Expanding the Eurosystem’s monetary operations supports financial markets and lending
In response to the COVID-19 crisis, the Eurosystem (the ECB and the national central banks in the euro area) has expanded its monetary operations to facilitate funding the economy as much as possible. For example, it has expanded its lending to banks through refinancing operations. Among these, the most important ones are the Targeted Longer-Term Refinancing Operations (TLTROs), in which banks participate to the amount of EUR 1,570 billion. TLTROs enable banks to obtain funding from the Eurosystem on favourable terms, on the condition that they maintain their levels of lending to firms and households. In addition, the Eurosystem has temporarily eased eligibility requirements for collateral which banks provide as they borrow from the Eurosystem. This facilitates the banks’ access to the expanded refinancing operations.
In addition, the Eurosystem has expanded its purchase programmes to include the Pandemic Emergency Purchase Programme (PEPP). This temporary programme enables the Eurosystem to purchase additional debt instruments issued by governments, banks and firms in a flexible way.
The actions taken by the Eurosystem and central banks elsewhere in the world have helped to stabilise financial markets. The initial stress seen on the bond market and specific money market segments has largely dissipated, and interest rates have resumed a downward path towards pre-crisis levels. In addition, the expanded credit facilities support banks in maintaining their levels of corporate lending, as evidenced by the record lending levels seen in the euro area over the last months.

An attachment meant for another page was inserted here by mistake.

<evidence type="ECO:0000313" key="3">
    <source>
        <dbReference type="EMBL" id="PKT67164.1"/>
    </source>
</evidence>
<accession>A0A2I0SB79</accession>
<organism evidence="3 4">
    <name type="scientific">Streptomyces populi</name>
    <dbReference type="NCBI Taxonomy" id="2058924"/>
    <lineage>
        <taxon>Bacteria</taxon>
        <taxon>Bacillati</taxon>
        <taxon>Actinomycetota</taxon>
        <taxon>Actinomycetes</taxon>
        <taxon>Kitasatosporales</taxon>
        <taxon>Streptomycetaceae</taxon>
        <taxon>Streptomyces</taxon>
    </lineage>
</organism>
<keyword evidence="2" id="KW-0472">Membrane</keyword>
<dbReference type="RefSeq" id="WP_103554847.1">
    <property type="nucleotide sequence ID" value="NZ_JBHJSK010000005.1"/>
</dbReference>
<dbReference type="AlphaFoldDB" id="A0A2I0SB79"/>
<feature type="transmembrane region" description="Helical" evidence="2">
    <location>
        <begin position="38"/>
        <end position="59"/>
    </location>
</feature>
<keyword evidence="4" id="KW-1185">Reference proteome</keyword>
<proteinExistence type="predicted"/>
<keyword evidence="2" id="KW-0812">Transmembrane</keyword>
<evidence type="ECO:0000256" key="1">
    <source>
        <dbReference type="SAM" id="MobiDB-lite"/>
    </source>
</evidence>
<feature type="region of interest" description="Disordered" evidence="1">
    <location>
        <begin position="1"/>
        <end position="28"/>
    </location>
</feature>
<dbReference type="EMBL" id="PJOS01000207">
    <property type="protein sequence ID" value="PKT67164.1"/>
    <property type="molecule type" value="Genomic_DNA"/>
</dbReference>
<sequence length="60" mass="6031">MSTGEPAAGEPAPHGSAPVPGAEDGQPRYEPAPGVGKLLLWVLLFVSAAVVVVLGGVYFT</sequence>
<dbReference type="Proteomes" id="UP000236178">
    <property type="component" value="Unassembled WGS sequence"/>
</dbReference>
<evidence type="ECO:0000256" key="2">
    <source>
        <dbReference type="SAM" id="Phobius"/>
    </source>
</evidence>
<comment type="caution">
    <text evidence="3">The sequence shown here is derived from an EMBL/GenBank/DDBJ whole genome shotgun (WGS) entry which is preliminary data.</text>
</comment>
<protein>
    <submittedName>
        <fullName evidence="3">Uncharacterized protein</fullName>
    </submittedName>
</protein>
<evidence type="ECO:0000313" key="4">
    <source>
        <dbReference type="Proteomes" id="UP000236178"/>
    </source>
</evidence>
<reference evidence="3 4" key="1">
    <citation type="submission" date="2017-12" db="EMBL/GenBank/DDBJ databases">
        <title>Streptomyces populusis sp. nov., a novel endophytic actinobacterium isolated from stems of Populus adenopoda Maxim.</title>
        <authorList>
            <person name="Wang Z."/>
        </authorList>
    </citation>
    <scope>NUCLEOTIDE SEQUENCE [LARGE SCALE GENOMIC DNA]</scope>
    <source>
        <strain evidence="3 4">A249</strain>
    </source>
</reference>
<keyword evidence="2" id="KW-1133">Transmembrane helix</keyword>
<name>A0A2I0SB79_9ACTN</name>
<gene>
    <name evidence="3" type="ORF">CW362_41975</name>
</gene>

Monetary policy results in unprecedented balance sheet growth in the Eurosystem
The recent programmes follow after the unconventional monetary policy measures taken in recent years to steer inflation to a level close to two percent. As a result, the Eurosystem’s aggregate balance sheet has grown substantially over a short period of time, now standing at well above EUR 6,000 billion (see Figure 1), equalling more than half of the euro area GDP. As DNB is a member of the Eurosystem, its balance sheet has also expanded. Total exposures have reached just over one-third of Dutch GDP. Together with the other central banks in the Eurosystem, DNB implements the ECB’s policy, thereby ensuring that the operations conducted also benefit Dutch parties.
Rapid central bank balance sheet growth is not without precedent
While the Eurosystem’s rapid balance sheet growth is not a unique event, it is striking from a historical perspective. Central banks’ balance sheets are also rapidly increasing in other countries, including the United States, Japan and the United Kingdom, to enable banks to keep financing the economy. Previous periods in which this happened globally involved major crises, such as deep economic recessions and wars (see Figure 2).
Figure 1 Eurosystem balance sheet